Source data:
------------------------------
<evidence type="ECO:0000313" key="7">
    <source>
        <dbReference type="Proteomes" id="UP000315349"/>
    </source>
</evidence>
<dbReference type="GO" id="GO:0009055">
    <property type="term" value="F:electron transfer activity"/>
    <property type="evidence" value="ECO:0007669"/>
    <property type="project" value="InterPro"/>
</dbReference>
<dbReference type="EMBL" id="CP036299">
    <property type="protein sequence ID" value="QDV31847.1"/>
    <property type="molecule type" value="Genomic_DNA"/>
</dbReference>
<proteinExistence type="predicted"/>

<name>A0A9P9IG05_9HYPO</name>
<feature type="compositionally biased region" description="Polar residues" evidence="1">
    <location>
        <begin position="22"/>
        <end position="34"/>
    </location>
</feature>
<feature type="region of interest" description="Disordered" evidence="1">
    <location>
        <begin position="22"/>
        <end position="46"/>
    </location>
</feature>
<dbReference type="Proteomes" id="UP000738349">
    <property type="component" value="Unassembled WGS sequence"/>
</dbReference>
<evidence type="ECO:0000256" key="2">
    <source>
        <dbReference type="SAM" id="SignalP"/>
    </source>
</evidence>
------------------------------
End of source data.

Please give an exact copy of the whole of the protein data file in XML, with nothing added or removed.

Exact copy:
<evidence type="ECO:0000313" key="7">
    <source>
        <dbReference type="Proteomes" id="UP000315349"/>
    </source>
</evidence>
<dbReference type="GO" id="GO:0009055">
    <property type="term" value="F:electron transfer activity"/>
    <property type="evidence" value="ECO:0007669"/>
    <property type="project" value="InterPro"/>
</dbReference>
<dbReference type="EMBL" id="CP036299">
    <property type="protein sequence ID" value="QDV31847.1"/>
    <property type="molecule type" value="Genomic_DNA"/>
</dbReference>
<proteinExistence type="predicted"/>

<name>A0A9P9IG05_9HYPO</name>
<feature type="compositionally biased region" description="Polar residues" evidence="1">
    <location>
        <begin position="22"/>
        <end position="34"/>
    </location>
</feature>
<feature type="region of interest" description="Disordered" evidence="1">
    <location>
        <begin position="22"/>
        <end position="46"/>
    </location>
</feature>
<dbReference type="Proteomes" id="UP000738349">
    <property type="component" value="Unassembled WGS sequence"/>
</dbReference>
<evidence type="ECO:0000256" key="2">
    <source>
        <dbReference type="SAM" id="SignalP"/>
    </source>
</evidence>